Oct 31 2023

New CT Laws Affecting Employees and Employers

By Attorney Michael Kopsick / In Litigation, Business

The Connecticut Legislature recently passed two Public Acts that will have significant impact on the employment relationship. The following is a summary of both Acts for your consideration.
Public Act 21-30 takes effect this month and requires an employer to disclose the wage range it anticipates relying on when setting wages for a particular position. According to the Act, this may include reference to any applicable pay scale, any previously determined range of wages for the position, actual range of wages for current employees holding comparable positions, as well as the amount budgeted for the position. The Act applies to virtually every employer in the state, even if its employees are located outside of the physical borders. The disclosure requirement extends not just to existing employees but to job applicants as well. The new Act defines "wages" as compensation for services or labor rendered by an employee where the amount is determined on a time, task, piece, commission, or other basis of calculation. In some good news for employers, applicants may only seek wage range information for a position to which they are applying; the employer is not required to provide the applicant with information concerning the amount of wages paid to others. 

The Act's scope is not limited to what employers must disclose to employees and applicants but affects how employees interact with each other. The Act now allows employees to inquire of others regarding wages without being subject to retaliation by the employer. Any applicant or employee who believes that the new Act has been violated may file a civil action within two (2) years of the alleged violation seeking compensatory damages, attorney's fees, costs, punitive damages, and other relief. Parties may also seek redress through the Commissioner of Connecticut's Department of Labor ("DOL"), but the DOL is not authorized by the Act to seek damages for the applicant or employee, though they may issue a civil penalty against the employer in violation. 

Effective January 1, 2024, Public Act 21-200 will make sweeping changes to Connecticut's unemployment compensation framework. According to Governor Lamont, the Legislation was intended to address the longstanding insolvency of Connecticut's unemployment compensation fund. The Act increases the amount of unemployment tax employers will be required to pay into the fund but decreases the amount paid out to employees. 

Some of the most impactful changes include: increasing the taxable wage base from $15,000 in 2023 to $25,000 in 2024, then indexing it to inflation in 2025 and beyond; reducing the maximum tax rate from 1.4% to 1.0% as well as decreasing the employer's minimum experienced tax rate from .5% to .1% and the maximum experienced tax rate from 5.4% to 1%. While minimum weekly benefits will increase slightly and in the future be indexed in accordance with inflation, maximum weekly benefits (which is currently $721 and indexed to the average of all workers in Connecticut) is frozen for the next five (5) years.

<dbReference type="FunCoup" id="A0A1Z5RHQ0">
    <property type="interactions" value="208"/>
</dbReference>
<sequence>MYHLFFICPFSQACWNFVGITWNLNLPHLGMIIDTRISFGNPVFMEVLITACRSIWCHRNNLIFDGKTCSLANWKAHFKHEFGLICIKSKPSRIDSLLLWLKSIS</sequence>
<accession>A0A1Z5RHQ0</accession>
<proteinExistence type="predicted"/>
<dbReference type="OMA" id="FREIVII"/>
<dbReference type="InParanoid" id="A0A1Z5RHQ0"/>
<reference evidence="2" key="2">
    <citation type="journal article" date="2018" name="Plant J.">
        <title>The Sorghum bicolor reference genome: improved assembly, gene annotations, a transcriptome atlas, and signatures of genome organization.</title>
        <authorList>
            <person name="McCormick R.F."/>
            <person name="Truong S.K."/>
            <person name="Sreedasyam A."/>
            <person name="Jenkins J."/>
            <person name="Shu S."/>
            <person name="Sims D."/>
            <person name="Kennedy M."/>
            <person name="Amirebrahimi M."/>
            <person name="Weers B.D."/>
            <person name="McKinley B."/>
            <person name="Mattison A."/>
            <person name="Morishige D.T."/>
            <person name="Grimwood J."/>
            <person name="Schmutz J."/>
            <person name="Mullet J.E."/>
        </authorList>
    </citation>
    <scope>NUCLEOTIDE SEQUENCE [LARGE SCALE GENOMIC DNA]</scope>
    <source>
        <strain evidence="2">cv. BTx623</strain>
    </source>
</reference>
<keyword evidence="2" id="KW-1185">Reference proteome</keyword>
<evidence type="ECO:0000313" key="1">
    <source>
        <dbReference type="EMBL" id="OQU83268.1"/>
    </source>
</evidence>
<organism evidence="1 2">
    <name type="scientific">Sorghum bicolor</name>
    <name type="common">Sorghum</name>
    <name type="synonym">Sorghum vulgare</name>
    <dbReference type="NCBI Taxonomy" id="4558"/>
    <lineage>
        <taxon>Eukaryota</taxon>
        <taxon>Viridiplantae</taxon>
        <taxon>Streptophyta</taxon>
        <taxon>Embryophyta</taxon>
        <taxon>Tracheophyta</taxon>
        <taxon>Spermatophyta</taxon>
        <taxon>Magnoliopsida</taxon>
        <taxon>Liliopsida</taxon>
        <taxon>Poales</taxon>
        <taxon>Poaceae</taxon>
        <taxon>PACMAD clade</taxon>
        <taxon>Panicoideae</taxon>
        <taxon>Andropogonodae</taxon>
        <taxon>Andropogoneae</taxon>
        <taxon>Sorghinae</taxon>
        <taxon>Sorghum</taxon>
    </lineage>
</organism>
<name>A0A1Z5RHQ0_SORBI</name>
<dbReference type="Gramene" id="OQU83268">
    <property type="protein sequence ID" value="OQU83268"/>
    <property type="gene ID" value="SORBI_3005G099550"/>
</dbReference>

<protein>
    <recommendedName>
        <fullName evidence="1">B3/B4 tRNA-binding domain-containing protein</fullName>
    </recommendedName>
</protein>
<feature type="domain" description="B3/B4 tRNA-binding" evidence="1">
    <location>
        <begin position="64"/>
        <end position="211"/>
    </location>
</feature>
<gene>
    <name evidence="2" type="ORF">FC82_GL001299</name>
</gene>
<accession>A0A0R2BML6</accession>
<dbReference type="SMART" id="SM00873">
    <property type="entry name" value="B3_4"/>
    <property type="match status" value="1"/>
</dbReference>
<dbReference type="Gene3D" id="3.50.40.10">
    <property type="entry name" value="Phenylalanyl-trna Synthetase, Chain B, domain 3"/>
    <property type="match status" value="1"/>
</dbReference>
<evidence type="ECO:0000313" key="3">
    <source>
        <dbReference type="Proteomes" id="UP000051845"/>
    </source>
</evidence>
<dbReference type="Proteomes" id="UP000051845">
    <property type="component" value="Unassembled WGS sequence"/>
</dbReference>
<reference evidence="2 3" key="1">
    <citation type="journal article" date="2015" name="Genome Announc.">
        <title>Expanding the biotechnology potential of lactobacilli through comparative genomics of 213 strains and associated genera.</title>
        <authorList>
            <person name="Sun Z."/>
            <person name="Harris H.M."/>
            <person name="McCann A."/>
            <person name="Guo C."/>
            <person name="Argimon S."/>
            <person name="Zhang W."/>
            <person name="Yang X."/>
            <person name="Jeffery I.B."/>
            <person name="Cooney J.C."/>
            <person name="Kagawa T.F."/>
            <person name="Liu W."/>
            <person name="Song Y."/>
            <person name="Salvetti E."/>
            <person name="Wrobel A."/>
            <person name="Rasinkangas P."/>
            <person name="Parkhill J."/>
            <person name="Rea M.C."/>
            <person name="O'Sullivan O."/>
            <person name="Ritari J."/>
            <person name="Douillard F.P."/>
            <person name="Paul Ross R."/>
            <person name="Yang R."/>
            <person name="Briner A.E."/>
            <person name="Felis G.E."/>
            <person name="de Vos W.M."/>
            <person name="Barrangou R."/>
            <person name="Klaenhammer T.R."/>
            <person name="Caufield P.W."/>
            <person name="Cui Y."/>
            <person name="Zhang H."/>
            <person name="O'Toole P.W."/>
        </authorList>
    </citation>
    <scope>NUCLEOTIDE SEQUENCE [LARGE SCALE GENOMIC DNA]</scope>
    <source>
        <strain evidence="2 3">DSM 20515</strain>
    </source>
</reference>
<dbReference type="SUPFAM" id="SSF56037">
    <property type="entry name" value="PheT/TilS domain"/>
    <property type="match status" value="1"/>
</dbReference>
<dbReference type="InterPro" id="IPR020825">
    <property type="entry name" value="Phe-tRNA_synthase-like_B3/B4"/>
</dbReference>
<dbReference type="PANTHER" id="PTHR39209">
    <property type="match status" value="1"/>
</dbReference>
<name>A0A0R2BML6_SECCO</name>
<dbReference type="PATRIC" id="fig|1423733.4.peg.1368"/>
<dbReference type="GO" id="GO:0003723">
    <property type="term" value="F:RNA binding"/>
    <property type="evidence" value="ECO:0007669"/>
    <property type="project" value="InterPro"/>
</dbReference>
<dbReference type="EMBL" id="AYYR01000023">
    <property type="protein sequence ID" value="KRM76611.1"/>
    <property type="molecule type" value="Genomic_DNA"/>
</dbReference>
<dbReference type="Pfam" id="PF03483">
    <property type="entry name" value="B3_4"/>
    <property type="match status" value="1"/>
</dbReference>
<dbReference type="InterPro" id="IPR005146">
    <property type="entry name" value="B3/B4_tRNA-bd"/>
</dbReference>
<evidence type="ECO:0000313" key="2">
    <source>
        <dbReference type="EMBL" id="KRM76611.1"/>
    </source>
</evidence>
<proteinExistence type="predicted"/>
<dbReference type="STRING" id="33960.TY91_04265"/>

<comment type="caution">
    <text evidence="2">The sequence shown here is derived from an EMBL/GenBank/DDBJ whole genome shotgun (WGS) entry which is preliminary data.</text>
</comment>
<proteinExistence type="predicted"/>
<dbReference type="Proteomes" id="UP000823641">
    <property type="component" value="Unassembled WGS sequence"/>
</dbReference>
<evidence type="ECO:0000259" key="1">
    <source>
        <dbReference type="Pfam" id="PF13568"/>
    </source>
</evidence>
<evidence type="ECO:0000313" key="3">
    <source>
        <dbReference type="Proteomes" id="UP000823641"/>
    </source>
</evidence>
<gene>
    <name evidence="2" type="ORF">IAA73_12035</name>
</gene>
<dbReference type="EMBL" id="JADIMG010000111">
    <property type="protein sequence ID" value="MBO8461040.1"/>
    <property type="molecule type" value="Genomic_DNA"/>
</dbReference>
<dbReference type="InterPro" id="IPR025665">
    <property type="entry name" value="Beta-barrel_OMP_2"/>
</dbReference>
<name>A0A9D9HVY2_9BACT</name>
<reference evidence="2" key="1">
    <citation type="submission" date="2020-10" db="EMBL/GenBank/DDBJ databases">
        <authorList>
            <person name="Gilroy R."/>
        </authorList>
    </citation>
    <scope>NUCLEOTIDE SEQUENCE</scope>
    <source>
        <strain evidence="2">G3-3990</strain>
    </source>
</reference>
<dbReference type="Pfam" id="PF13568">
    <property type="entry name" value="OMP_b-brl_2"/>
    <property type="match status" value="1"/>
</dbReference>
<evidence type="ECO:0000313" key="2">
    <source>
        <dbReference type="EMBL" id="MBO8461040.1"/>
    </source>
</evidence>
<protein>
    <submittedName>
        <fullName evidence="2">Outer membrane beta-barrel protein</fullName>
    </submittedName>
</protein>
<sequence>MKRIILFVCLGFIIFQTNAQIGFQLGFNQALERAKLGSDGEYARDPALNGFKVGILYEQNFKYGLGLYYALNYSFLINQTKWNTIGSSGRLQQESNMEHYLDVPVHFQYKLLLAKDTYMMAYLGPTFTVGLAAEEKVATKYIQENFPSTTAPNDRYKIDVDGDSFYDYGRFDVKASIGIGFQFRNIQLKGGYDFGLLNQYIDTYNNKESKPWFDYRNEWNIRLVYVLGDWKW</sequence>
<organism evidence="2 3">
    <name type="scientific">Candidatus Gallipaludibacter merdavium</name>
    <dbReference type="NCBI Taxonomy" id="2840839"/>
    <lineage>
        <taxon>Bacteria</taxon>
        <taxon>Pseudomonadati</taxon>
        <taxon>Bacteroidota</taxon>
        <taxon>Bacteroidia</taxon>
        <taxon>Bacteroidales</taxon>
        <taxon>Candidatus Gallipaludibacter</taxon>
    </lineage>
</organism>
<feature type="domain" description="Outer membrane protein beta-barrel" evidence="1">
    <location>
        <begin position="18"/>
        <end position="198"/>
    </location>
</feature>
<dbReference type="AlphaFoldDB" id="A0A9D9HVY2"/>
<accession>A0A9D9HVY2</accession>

One of the most significant components of the Legislation is that claimants will now be ineligible for unemployment benefits until their separation payments are exhausted. 

As a result of the Act, the Office of Fiscal Analysis projects substantial net gains to the taxable wage base, improvement in the fund's solvency, and substantial savings as a result of disqualifying employees who previously received benefits while receiving separation payments. 

Certainly some employers will feel the impact more than others but all need to know that come January 2024, they will be making payment of unemployment tax on the first $25,000 of each of their employee's wages. Some with low experience ratings will see a modest reduction in their overall unemployment tax obligation, but those with high experience ratings could conceivably double their tax liability. 

In addition, those employers who typically use severance agreements will now have to consider the effect of this change on both employers and employees during negotiations about employment termination and severance benefits. 
If you have further questions regarding these new laws or other aspects of the employer/employee relationship, please contact Attorney Michael J. Kopsick at or 860-812-1744. 

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